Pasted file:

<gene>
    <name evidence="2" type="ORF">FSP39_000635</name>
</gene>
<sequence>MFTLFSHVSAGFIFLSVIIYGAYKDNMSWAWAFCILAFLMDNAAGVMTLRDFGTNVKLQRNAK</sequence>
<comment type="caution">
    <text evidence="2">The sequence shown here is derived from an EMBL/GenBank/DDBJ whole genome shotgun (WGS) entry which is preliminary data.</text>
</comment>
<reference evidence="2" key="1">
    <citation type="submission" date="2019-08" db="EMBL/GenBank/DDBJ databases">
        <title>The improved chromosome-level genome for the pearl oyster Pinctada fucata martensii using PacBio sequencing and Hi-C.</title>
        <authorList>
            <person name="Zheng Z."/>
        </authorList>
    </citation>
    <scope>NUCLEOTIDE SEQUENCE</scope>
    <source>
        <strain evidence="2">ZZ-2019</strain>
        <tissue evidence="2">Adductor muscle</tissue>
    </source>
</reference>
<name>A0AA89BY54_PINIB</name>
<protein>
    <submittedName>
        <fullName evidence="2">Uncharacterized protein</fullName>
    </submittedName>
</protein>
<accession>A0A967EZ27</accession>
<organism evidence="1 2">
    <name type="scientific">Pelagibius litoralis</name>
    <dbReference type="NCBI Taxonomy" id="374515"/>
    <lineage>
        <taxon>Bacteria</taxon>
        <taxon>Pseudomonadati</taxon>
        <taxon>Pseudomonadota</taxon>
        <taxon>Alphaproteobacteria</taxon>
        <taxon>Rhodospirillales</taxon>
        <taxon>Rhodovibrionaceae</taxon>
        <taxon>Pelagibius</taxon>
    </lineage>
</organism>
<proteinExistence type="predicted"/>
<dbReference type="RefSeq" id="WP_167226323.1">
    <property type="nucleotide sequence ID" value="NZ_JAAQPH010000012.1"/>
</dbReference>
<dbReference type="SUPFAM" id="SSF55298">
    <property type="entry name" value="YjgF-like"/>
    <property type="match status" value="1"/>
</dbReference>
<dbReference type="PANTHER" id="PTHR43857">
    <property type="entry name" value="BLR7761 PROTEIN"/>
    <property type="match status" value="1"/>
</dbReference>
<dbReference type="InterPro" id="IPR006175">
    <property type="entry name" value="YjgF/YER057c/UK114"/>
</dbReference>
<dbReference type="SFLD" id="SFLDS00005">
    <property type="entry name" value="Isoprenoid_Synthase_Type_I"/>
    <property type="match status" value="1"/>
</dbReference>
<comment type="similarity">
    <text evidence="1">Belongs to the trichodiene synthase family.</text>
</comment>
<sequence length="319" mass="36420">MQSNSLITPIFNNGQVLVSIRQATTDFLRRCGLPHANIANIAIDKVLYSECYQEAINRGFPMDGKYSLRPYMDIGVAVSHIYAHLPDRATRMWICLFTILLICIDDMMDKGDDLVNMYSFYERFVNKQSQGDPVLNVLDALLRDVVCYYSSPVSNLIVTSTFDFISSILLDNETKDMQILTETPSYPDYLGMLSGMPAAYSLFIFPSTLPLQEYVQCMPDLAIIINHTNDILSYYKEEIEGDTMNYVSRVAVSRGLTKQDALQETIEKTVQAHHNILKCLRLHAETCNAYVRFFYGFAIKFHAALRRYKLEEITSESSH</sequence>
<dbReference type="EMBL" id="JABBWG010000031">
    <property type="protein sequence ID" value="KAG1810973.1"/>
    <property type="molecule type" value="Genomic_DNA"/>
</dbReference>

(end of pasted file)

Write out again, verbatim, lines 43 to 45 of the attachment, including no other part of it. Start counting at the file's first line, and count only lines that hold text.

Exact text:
    <property type="nucleotide sequence ID" value="NZ_JAAQPH010000012.1"/>
</dbReference>
<dbReference type="SUPFAM" id="SSF55298">